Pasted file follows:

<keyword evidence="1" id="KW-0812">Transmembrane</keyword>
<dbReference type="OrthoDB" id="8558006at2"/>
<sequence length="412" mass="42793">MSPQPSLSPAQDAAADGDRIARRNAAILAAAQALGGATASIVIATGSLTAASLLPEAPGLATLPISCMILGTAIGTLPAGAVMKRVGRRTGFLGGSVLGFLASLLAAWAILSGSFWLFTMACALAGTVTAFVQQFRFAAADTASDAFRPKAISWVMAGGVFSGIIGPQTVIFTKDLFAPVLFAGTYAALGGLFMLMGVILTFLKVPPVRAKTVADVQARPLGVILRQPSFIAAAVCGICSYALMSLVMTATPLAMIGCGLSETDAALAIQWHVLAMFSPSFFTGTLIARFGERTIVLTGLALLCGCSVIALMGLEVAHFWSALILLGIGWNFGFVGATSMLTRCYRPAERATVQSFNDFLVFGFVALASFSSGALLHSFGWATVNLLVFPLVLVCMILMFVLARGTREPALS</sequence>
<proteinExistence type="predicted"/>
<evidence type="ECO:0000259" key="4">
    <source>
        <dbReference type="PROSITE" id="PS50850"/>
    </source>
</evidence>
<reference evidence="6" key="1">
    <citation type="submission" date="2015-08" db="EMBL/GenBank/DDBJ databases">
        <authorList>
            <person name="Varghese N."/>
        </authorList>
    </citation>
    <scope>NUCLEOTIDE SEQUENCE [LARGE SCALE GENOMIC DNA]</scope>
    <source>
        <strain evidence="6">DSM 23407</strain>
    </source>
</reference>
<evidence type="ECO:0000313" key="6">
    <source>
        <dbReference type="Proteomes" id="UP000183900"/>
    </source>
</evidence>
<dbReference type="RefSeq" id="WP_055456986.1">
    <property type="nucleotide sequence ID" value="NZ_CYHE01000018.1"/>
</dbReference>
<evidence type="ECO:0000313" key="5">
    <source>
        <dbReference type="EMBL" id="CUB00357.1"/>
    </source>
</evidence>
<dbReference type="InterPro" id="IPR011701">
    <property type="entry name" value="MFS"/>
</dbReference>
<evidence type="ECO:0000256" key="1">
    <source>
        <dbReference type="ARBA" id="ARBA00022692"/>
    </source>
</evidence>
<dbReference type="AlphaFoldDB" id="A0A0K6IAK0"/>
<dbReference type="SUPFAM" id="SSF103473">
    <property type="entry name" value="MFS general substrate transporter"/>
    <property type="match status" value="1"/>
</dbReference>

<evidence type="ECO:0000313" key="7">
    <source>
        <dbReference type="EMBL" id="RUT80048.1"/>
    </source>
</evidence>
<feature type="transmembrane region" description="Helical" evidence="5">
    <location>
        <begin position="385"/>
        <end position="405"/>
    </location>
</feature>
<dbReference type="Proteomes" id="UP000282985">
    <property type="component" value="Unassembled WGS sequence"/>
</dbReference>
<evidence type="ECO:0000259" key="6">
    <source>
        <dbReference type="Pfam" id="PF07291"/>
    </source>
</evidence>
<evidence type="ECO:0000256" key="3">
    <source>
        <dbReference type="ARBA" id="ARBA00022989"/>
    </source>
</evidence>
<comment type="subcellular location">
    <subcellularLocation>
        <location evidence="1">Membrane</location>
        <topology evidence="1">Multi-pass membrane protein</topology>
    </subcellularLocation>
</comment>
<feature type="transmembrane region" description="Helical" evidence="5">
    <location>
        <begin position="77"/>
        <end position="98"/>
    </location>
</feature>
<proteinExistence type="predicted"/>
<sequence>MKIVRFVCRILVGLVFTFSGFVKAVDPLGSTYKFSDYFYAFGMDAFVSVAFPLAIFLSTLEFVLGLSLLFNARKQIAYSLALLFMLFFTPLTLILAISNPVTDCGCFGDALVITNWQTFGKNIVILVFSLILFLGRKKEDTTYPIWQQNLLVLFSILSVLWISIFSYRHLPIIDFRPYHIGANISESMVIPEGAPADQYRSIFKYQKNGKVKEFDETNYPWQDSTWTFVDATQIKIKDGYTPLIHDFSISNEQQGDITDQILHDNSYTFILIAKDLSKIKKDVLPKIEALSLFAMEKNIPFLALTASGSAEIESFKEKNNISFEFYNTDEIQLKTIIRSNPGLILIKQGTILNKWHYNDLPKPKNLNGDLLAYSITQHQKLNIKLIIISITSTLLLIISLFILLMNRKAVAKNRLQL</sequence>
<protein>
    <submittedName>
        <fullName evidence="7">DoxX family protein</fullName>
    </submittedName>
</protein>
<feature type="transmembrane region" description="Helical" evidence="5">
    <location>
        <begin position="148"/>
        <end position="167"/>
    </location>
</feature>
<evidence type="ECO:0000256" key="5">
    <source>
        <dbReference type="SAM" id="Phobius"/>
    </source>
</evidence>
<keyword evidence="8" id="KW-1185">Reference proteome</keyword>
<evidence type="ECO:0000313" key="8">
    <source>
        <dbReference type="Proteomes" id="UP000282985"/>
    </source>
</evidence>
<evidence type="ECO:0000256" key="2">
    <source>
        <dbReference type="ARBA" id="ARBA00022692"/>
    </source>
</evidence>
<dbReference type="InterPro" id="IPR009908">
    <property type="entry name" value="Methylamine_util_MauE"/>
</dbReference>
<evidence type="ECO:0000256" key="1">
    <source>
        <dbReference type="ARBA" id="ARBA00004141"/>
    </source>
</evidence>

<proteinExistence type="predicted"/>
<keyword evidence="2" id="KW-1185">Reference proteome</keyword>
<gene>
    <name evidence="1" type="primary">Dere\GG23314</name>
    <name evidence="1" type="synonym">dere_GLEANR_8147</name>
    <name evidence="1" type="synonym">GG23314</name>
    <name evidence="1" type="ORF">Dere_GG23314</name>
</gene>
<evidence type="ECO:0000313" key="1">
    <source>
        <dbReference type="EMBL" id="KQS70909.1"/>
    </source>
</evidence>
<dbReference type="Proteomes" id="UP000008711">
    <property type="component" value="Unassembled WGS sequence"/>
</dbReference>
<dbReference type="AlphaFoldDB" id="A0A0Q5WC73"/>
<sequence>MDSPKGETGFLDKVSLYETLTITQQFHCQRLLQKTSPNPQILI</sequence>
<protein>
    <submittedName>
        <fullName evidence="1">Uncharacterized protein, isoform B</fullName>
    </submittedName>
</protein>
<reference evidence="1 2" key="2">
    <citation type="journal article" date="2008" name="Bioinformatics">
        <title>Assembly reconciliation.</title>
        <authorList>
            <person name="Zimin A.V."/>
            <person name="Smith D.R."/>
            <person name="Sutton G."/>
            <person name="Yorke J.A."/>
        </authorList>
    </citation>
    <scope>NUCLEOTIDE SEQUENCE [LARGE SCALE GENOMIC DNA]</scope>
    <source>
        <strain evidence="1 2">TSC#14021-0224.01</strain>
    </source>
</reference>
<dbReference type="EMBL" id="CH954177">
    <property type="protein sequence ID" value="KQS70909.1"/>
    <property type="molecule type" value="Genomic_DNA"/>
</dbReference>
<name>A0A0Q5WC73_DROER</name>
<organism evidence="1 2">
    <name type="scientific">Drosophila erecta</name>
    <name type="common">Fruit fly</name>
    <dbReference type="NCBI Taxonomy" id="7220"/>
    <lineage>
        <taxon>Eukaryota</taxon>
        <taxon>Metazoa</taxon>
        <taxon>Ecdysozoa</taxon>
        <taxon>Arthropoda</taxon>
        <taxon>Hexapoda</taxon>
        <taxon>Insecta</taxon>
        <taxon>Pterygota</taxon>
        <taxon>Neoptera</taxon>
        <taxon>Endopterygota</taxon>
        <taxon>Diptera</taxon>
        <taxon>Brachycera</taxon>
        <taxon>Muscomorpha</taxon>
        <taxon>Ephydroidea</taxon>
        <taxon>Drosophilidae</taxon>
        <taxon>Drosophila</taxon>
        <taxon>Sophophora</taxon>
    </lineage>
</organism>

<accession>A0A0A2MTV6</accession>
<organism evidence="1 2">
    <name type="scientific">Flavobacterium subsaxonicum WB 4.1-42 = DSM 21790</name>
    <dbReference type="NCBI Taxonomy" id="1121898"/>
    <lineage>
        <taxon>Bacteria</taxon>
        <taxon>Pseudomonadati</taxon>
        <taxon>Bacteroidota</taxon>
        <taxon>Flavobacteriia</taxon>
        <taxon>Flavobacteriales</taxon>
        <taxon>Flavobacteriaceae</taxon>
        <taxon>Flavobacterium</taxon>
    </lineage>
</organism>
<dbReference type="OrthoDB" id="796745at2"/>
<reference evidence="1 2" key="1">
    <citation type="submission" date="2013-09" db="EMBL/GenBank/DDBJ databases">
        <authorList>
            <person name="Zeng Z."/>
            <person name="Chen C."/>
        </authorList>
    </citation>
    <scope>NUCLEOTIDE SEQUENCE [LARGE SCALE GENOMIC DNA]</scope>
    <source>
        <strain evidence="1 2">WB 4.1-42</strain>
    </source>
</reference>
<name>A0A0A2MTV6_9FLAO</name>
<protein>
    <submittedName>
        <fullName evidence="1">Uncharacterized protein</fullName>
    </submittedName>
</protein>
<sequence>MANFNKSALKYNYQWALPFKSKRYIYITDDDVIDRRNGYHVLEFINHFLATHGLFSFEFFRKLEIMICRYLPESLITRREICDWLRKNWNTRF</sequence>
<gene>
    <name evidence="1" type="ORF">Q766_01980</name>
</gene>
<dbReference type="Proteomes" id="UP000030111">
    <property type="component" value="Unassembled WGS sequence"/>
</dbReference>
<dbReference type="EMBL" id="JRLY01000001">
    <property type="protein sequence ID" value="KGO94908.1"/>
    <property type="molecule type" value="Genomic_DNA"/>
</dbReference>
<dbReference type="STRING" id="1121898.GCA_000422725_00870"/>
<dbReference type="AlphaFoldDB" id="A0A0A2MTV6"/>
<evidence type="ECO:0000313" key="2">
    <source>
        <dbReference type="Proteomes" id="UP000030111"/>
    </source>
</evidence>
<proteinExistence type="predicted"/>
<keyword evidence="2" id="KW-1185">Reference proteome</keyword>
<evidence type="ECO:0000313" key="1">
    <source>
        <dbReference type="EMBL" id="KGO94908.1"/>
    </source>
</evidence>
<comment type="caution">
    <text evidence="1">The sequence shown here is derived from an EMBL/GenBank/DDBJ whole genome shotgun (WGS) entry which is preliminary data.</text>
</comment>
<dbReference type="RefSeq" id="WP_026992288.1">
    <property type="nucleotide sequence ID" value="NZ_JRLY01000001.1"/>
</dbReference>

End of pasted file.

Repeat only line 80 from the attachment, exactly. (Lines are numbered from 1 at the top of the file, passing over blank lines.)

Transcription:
        <end position="98"/>